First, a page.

Author(s): Rudi Kramer, James Forrest
Last updated: 2017-07-10
Discussion at https://golang.org/issue/16704.
The old convention for no_proxy is to use a full domain name, a partial domain name, a singular ip address or a combination.
The newer convention is to allow users to add in networks using the CIDR notation. This proposal aims to update Go to allow for CIDR notation in no_proxy.
There is no official spec for no_proxy but the older convention was to use only domain names, partial domain names or singular IP addresses. Many applications and programming languages have started to allow users to specify networks using the CIDR notation.
This proposal is to update Go Net/HTTP to allow users to either add in IPv4/CIDR or IPv6/CIDR ranges in to the no_proxy env and have Go correctly route traffic based on these networks.
Networks are becoming more and more complex and with the advent of applications like Kubernetes, it's becoming more important than ever to allow for network ranges to be specified in Go, from the user space and the most common convention is to use the no_proxy env.
To use the current no_proxy implementation I would need to add in 65534 individual IP addresses into no_proxy in order to resolve issues like https://github.com/projectcalico/calico/issues/872.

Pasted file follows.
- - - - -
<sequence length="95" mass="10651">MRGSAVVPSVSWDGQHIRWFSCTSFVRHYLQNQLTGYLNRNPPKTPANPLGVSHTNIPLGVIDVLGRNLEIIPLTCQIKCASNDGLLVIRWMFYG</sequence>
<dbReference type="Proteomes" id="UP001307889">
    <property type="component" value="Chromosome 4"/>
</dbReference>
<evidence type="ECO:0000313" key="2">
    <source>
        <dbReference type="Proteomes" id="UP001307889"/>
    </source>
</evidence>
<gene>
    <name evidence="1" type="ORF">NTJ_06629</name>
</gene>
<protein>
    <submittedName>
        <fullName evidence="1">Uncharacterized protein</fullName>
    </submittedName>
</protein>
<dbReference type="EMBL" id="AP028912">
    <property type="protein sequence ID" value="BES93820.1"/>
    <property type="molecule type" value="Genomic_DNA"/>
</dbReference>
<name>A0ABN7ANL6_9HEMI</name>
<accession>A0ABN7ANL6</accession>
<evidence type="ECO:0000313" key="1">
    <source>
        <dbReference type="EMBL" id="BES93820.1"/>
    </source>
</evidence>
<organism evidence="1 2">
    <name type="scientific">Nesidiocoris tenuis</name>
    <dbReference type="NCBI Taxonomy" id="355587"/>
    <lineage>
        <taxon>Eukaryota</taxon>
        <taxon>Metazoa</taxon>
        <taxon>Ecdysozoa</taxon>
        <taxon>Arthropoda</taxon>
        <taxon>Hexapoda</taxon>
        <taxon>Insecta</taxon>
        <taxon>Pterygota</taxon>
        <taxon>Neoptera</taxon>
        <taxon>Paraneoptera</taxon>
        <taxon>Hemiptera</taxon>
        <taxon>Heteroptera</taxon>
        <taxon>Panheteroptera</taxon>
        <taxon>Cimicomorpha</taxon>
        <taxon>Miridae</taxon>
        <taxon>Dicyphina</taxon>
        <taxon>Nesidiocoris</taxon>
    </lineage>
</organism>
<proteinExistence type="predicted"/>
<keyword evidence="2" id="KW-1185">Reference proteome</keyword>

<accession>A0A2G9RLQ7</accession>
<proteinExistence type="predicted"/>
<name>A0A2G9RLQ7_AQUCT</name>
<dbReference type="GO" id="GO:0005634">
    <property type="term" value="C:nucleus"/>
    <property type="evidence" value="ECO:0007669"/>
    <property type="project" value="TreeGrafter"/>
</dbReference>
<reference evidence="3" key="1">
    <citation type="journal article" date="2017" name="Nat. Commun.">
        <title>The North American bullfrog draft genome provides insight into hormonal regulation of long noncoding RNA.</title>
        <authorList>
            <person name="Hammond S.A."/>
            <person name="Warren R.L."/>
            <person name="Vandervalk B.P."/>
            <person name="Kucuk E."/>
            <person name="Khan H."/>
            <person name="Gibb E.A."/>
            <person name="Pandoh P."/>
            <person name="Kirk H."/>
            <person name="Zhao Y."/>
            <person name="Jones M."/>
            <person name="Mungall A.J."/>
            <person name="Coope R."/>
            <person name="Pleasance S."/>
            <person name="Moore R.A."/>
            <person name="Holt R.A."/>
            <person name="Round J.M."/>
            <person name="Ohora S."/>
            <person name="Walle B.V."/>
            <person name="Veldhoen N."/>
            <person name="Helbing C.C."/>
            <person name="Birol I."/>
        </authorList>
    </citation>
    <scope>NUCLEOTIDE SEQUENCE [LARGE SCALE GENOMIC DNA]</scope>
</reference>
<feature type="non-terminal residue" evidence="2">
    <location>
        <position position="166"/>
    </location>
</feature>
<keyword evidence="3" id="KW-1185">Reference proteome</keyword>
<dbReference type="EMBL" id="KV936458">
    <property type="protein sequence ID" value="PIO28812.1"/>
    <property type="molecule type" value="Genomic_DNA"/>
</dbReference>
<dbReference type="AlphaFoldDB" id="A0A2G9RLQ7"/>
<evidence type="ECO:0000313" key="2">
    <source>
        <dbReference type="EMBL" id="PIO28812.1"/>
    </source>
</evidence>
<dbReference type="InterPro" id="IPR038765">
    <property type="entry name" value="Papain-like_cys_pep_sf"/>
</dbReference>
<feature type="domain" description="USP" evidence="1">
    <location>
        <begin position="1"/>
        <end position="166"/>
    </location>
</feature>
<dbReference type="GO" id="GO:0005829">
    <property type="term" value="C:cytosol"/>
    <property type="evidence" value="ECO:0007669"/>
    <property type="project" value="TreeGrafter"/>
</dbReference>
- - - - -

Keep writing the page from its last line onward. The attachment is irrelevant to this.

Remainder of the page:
This change will not affect any backwards compatibility or introduce any breaking changes to existing applications except to properly implement CIDR notation where it is currently not working.
The python method for determining if the request URL is going to be bypass the proxy due it being in the no_proxy list accepts two arguments, request URL and no_proxy.
The first thing that happens is that no_proxy is either used from the passed in argument or set from the environment variables. Next the request URL is separated into the domain and port number only. Also known as the netloc.
If the no_proxy variable is set then the method checks to see if the request URL is a valid ip address.
If the request url is a valid ip address then the method iterates over all the entries in the no_proxy array. If the no_proxy entry is a network in CIDR notation and matches the request ip then the proxy is bypassed. If the no_proxy entry is a singular ip address and matches the request URL then the proxy is bypassed.
If the request URL is not a valid IP address then it‘s assumed that it’s a hostname.
The method then iterates over all entries in the no_proxy array. If the request_url hostname ends with the netloc, the proxy is bypassed.